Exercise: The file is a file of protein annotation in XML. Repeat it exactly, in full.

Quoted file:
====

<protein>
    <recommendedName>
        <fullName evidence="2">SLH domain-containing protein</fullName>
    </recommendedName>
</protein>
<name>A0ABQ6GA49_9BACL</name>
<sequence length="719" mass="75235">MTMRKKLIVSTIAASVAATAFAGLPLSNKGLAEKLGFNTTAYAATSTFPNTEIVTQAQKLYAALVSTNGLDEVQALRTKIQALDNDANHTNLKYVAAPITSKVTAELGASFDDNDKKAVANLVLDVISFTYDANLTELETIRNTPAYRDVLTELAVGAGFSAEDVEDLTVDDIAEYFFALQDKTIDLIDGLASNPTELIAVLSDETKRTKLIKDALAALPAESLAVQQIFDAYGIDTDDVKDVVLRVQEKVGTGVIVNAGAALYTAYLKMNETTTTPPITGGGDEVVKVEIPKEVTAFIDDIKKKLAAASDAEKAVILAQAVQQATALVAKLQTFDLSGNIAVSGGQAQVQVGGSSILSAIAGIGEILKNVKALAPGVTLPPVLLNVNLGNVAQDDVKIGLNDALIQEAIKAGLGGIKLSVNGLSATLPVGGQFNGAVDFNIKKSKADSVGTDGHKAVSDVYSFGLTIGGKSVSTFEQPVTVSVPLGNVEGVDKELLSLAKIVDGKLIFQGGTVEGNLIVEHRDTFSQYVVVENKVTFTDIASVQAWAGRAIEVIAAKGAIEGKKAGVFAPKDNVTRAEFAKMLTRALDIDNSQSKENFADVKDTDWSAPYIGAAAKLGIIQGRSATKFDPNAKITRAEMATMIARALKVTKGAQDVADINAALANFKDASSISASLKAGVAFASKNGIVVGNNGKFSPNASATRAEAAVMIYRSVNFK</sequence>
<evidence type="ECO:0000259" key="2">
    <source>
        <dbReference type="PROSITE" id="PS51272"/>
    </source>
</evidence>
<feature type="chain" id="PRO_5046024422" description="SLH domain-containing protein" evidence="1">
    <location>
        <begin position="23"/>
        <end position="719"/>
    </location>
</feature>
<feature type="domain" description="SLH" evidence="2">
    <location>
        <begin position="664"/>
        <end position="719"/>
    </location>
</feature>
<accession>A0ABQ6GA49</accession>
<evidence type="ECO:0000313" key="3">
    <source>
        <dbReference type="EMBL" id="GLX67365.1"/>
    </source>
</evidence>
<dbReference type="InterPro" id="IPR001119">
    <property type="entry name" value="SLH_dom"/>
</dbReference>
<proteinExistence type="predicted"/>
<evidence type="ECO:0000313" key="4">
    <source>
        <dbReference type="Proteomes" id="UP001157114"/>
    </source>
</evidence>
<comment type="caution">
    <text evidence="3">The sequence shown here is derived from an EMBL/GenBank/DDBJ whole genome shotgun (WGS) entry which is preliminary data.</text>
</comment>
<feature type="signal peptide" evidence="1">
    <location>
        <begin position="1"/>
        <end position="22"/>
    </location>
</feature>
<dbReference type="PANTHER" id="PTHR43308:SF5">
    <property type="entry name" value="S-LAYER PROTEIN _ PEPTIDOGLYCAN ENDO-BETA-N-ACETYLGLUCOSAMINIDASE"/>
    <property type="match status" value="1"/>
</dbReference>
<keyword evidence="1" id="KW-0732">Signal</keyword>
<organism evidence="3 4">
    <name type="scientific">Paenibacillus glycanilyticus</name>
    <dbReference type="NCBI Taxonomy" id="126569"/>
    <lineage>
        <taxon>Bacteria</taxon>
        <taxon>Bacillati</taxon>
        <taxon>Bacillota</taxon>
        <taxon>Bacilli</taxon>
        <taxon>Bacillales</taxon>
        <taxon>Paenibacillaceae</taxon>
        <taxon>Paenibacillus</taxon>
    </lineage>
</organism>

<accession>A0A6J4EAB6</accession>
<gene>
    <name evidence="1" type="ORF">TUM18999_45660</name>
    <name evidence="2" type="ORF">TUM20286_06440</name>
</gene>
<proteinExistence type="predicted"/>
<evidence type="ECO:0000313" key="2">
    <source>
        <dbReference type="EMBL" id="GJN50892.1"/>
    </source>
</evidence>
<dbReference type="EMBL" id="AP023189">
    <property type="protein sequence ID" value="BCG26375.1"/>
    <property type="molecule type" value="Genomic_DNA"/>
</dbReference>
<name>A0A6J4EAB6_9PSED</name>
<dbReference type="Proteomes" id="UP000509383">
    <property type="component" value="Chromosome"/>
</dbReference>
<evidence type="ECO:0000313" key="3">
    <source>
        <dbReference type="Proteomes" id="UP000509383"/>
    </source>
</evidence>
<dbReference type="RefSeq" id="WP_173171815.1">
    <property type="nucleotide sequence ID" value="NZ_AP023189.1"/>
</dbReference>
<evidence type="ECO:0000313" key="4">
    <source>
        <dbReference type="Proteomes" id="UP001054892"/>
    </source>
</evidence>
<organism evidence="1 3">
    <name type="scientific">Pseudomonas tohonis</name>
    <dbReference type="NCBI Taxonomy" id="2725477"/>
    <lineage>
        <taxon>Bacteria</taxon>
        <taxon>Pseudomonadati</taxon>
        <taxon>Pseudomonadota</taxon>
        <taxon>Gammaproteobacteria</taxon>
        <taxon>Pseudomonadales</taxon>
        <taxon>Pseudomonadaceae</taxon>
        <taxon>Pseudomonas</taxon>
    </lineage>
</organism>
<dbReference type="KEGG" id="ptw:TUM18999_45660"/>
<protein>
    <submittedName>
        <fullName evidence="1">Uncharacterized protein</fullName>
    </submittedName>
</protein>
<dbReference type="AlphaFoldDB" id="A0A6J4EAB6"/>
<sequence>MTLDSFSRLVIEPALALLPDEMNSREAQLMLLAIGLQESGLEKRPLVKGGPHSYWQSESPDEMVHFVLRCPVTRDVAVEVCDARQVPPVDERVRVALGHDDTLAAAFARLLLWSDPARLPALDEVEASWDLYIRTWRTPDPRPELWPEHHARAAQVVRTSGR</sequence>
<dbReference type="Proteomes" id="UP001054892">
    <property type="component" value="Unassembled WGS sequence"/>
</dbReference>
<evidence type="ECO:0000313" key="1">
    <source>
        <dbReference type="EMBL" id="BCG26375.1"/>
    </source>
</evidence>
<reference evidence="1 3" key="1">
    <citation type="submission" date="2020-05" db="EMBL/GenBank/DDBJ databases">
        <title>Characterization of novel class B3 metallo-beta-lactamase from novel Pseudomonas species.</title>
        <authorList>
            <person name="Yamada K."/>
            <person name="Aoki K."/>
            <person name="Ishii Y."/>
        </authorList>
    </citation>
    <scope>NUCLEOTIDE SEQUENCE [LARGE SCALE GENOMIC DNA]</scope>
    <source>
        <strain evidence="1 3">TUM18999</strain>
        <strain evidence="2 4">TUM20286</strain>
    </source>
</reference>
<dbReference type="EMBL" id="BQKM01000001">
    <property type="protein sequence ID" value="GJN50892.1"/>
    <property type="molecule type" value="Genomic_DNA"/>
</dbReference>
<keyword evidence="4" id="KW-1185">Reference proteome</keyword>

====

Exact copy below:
<protein>
    <recommendedName>
        <fullName evidence="2">SLH domain-containing protein</fullName>
    </recommendedName>
</protein>
<name>A0ABQ6GA49_9BACL</name>
<sequence length="719" mass="75235">MTMRKKLIVSTIAASVAATAFAGLPLSNKGLAEKLGFNTTAYAATSTFPNTEIVTQAQKLYAALVSTNGLDEVQALRTKIQALDNDANHTNLKYVAAPITSKVTAELGASFDDNDKKAVANLVLDVISFTYDANLTELETIRNTPAYRDVLTELAVGAGFSAEDVEDLTVDDIAEYFFALQDKTIDLIDGLASNPTELIAVLSDETKRTKLIKDALAALPAESLAVQQIFDAYGIDTDDVKDVVLRVQEKVGTGVIVNAGAALYTAYLKMNETTTTPPITGGGDEVVKVEIPKEVTAFIDDIKKKLAAASDAEKAVILAQAVQQATALVAKLQTFDLSGNIAVSGGQAQVQVGGSSILSAIAGIGEILKNVKALAPGVTLPPVLLNVNLGNVAQDDVKIGLNDALIQEAIKAGLGGIKLSVNGLSATLPVGGQFNGAVDFNIKKSKADSVGTDGHKAVSDVYSFGLTIGGKSVSTFEQPVTVSVPLGNVEGVDKELLSLAKIVDGKLIFQGGTVEGNLIVEHRDTFSQYVVVENKVTFTDIASVQAWAGRAIEVIAAKGAIEGKKAGVFAPKDNVTRAEFAKMLTRALDIDNSQSKENFADVKDTDWSAPYIGAAAKLGIIQGRSATKFDPNAKITRAEMATMIARALKVTKGAQDVADINAALANFKDASSISASLKAGVAFASKNGIVVGNNGKFSPNASATRAEAAVMIYRSVNFK</sequence>
<evidence type="ECO:0000259" key="2">
    <source>
        <dbReference type="PROSITE" id="PS51272"/>
    </source>
</evidence>
<feature type="chain" id="PRO_5046024422" description="SLH domain-containing protein" evidence="1">
    <location>
        <begin position="23"/>
        <end position="719"/>
    </location>
</feature>
<feature type="domain" description="SLH" evidence="2">
    <location>
        <begin position="664"/>
        <end position="719"/>
    </location>
</feature>
<accession>A0ABQ6GA49</accession>
<evidence type="ECO:0000313" key="3">
    <source>
        <dbReference type="EMBL" id="GLX67365.1"/>
    </source>
</evidence>
<dbReference type="InterPro" id="IPR001119">
    <property type="entry name" value="SLH_dom"/>
</dbReference>
<proteinExistence type="predicted"/>
<evidence type="ECO:0000313" key="4">
    <source>
        <dbReference type="Proteomes" id="UP001157114"/>
    </source>
</evidence>
<comment type="caution">
    <text evidence="3">The sequence shown here is derived from an EMBL/GenBank/DDBJ whole genome shotgun (WGS) entry which is preliminary data.</text>
</comment>
<feature type="signal peptide" evidence="1">
    <location>
        <begin position="1"/>
        <end position="22"/>
    </location>
</feature>
<dbReference type="PANTHER" id="PTHR43308:SF5">
    <property type="entry name" value="S-LAYER PROTEIN _ PEPTIDOGLYCAN ENDO-BETA-N-ACETYLGLUCOSAMINIDASE"/>
    <property type="match status" value="1"/>
</dbReference>
<keyword evidence="1" id="KW-0732">Signal</keyword>
<organism evidence="3 4">
    <name type="scientific">Paenibacillus glycanilyticus</name>
    <dbReference type="NCBI Taxonomy" id="126569"/>
    <lineage>
        <taxon>Bacteria</taxon>
        <taxon>Bacillati</taxon>
        <taxon>Bacillota</taxon>
        <taxon>Bacilli</taxon>
        <taxon>Bacillales</taxon>
        <taxon>Paenibacillaceae</taxon>
        <taxon>Paenibacillus</taxon>
    </lineage>
</organism>

<accession>A0A6J4EAB6</accession>
<gene>
    <name evidence="1" type="ORF">TUM18999_45660</name>
    <name evidence="2" type="ORF">TUM20286_06440</name>
</gene>
<proteinExistence type="predicted"/>
<evidence type="ECO:0000313" key="2">
    <source>
        <dbReference type="EMBL" id="GJN50892.1"/>
    </source>
</evidence>
<dbReference type="EMBL" id="AP023189">
    <property type="protein sequence ID" value="BCG26375.1"/>
    <property type="molecule type" value="Genomic_DNA"/>
</dbReference>
<name>A0A6J4EAB6_9PSED</name>
<dbReference type="Proteomes" id="UP000509383">
    <property type="component" value="Chromosome"/>
</dbReference>
<evidence type="ECO:0000313" key="3">
    <source>
        <dbReference type="Proteomes" id="UP000509383"/>
    </source>
</evidence>
<dbReference type="RefSeq" id="WP_173171815.1">
    <property type="nucleotide sequence ID" value="NZ_AP023189.1"/>
</dbReference>
<evidence type="ECO:0000313" key="4">
    <source>
        <dbReference type="Proteomes" id="UP001054892"/>
    </source>
</evidence>
<organism evidence="1 3">
    <name type="scientific">Pseudomonas tohonis</name>
    <dbReference type="NCBI Taxonomy" id="2725477"/>
    <lineage>
        <taxon>Bacteria</taxon>
        <taxon>Pseudomonadati</taxon>
        <taxon>Pseudomonadota</taxon>
        <taxon>Gammaproteobacteria</taxon>
        <taxon>Pseudomonadales</taxon>
        <taxon>Pseudomonadaceae</taxon>
        <taxon>Pseudomonas</taxon>
    </lineage>
</organism>
<dbReference type="KEGG" id="ptw:TUM18999_45660"/>
<protein>
    <submittedName>
        <fullName evidence="1">Uncharacterized protein</fullName>
    </submittedName>
</protein>
<dbReference type="AlphaFoldDB" id="A0A6J4EAB6"/>
<sequence>MTLDSFSRLVIEPALALLPDEMNSREAQLMLLAIGLQESGLEKRPLVKGGPHSYWQSESPDEMVHFVLRCPVTRDVAVEVCDARQVPPVDERVRVALGHDDTLAAAFARLLLWSDPARLPALDEVEASWDLYIRTWRTPDPRPELWPEHHARAAQVVRTSGR</sequence>
<dbReference type="Proteomes" id="UP001054892">
    <property type="component" value="Unassembled WGS sequence"/>
</dbReference>
<evidence type="ECO:0000313" key="1">
    <source>
        <dbReference type="EMBL" id="BCG26375.1"/>
    </source>
</evidence>
<reference evidence="1 3" key="1">
    <citation type="submission" date="2020-05" db="EMBL/GenBank/DDBJ databases">
        <title>Characterization of novel class B3 metallo-beta-lactamase from novel Pseudomonas species.</title>
        <authorList>
            <person name="Yamada K."/>
            <person name="Aoki K."/>
            <person name="Ishii Y."/>
        </authorList>
    </citation>
    <scope>NUCLEOTIDE SEQUENCE [LARGE SCALE GENOMIC DNA]</scope>
    <source>
        <strain evidence="1 3">TUM18999</strain>
        <strain evidence="2 4">TUM20286</strain>
    </source>
</reference>
<dbReference type="EMBL" id="BQKM01000001">
    <property type="protein sequence ID" value="GJN50892.1"/>
    <property type="molecule type" value="Genomic_DNA"/>
</dbReference>
<keyword evidence="4" id="KW-1185">Reference proteome</keyword>